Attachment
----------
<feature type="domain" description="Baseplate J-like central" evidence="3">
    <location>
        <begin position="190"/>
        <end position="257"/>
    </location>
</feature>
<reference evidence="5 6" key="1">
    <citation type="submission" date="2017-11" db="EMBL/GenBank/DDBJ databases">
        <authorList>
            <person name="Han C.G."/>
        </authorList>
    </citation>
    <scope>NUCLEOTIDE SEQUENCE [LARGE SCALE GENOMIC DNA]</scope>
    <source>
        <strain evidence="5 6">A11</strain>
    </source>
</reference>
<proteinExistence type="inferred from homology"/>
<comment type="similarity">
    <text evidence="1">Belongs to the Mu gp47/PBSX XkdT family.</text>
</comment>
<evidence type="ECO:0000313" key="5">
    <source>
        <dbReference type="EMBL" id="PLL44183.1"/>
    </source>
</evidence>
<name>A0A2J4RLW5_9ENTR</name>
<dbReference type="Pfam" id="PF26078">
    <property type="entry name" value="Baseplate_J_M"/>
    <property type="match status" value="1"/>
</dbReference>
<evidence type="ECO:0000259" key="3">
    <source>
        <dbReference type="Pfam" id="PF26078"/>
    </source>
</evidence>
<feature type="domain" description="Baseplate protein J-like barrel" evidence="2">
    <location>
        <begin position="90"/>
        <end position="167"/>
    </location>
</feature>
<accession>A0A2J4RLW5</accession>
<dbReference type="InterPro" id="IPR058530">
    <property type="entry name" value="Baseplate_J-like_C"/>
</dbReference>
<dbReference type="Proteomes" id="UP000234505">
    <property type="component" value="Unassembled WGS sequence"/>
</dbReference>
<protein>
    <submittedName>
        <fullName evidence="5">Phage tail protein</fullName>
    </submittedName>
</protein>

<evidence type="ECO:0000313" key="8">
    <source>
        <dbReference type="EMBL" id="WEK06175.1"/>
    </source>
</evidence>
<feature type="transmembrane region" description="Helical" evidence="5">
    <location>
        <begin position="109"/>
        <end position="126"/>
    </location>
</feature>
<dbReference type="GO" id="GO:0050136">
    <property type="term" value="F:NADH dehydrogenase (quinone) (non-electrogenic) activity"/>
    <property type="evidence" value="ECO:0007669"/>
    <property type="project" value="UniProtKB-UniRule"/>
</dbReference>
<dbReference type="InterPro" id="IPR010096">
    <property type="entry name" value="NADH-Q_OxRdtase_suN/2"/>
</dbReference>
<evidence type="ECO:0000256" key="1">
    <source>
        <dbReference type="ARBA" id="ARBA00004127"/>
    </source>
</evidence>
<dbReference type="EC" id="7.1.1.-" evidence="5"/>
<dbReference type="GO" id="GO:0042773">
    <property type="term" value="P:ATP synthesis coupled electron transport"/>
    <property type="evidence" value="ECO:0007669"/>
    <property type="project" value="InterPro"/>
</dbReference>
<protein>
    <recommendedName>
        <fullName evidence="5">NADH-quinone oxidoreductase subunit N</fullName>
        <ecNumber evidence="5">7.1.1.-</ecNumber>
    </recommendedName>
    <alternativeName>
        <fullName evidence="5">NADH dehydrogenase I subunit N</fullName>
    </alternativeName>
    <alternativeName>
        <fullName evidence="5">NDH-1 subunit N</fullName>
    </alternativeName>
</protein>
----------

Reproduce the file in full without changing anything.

<feature type="domain" description="Baseplate J-like central" evidence="3">
    <location>
        <begin position="190"/>
        <end position="257"/>
    </location>
</feature>
<reference evidence="5 6" key="1">
    <citation type="submission" date="2017-11" db="EMBL/GenBank/DDBJ databases">
        <authorList>
            <person name="Han C.G."/>
        </authorList>
    </citation>
    <scope>NUCLEOTIDE SEQUENCE [LARGE SCALE GENOMIC DNA]</scope>
    <source>
        <strain evidence="5 6">A11</strain>
    </source>
</reference>
<proteinExistence type="inferred from homology"/>
<comment type="similarity">
    <text evidence="1">Belongs to the Mu gp47/PBSX XkdT family.</text>
</comment>
<evidence type="ECO:0000313" key="5">
    <source>
        <dbReference type="EMBL" id="PLL44183.1"/>
    </source>
</evidence>
<name>A0A2J4RLW5_9ENTR</name>
<dbReference type="Pfam" id="PF26078">
    <property type="entry name" value="Baseplate_J_M"/>
    <property type="match status" value="1"/>
</dbReference>
<evidence type="ECO:0000259" key="3">
    <source>
        <dbReference type="Pfam" id="PF26078"/>
    </source>
</evidence>
<feature type="domain" description="Baseplate protein J-like barrel" evidence="2">
    <location>
        <begin position="90"/>
        <end position="167"/>
    </location>
</feature>
<accession>A0A2J4RLW5</accession>
<dbReference type="InterPro" id="IPR058530">
    <property type="entry name" value="Baseplate_J-like_C"/>
</dbReference>
<dbReference type="Proteomes" id="UP000234505">
    <property type="component" value="Unassembled WGS sequence"/>
</dbReference>
<protein>
    <submittedName>
        <fullName evidence="5">Phage tail protein</fullName>
    </submittedName>
</protein>

<evidence type="ECO:0000313" key="8">
    <source>
        <dbReference type="EMBL" id="WEK06175.1"/>
    </source>
</evidence>
<feature type="transmembrane region" description="Helical" evidence="5">
    <location>
        <begin position="109"/>
        <end position="126"/>
    </location>
</feature>
<dbReference type="GO" id="GO:0050136">
    <property type="term" value="F:NADH dehydrogenase (quinone) (non-electrogenic) activity"/>
    <property type="evidence" value="ECO:0007669"/>
    <property type="project" value="UniProtKB-UniRule"/>
</dbReference>
<dbReference type="InterPro" id="IPR010096">
    <property type="entry name" value="NADH-Q_OxRdtase_suN/2"/>
</dbReference>
<evidence type="ECO:0000256" key="1">
    <source>
        <dbReference type="ARBA" id="ARBA00004127"/>
    </source>
</evidence>
<dbReference type="EC" id="7.1.1.-" evidence="5"/>
<dbReference type="GO" id="GO:0042773">
    <property type="term" value="P:ATP synthesis coupled electron transport"/>
    <property type="evidence" value="ECO:0007669"/>
    <property type="project" value="InterPro"/>
</dbReference>
<protein>
    <recommendedName>
        <fullName evidence="5">NADH-quinone oxidoreductase subunit N</fullName>
        <ecNumber evidence="5">7.1.1.-</ecNumber>
    </recommendedName>
    <alternativeName>
        <fullName evidence="5">NADH dehydrogenase I subunit N</fullName>
    </alternativeName>
    <alternativeName>
        <fullName evidence="5">NDH-1 subunit N</fullName>
    </alternativeName>
</protein>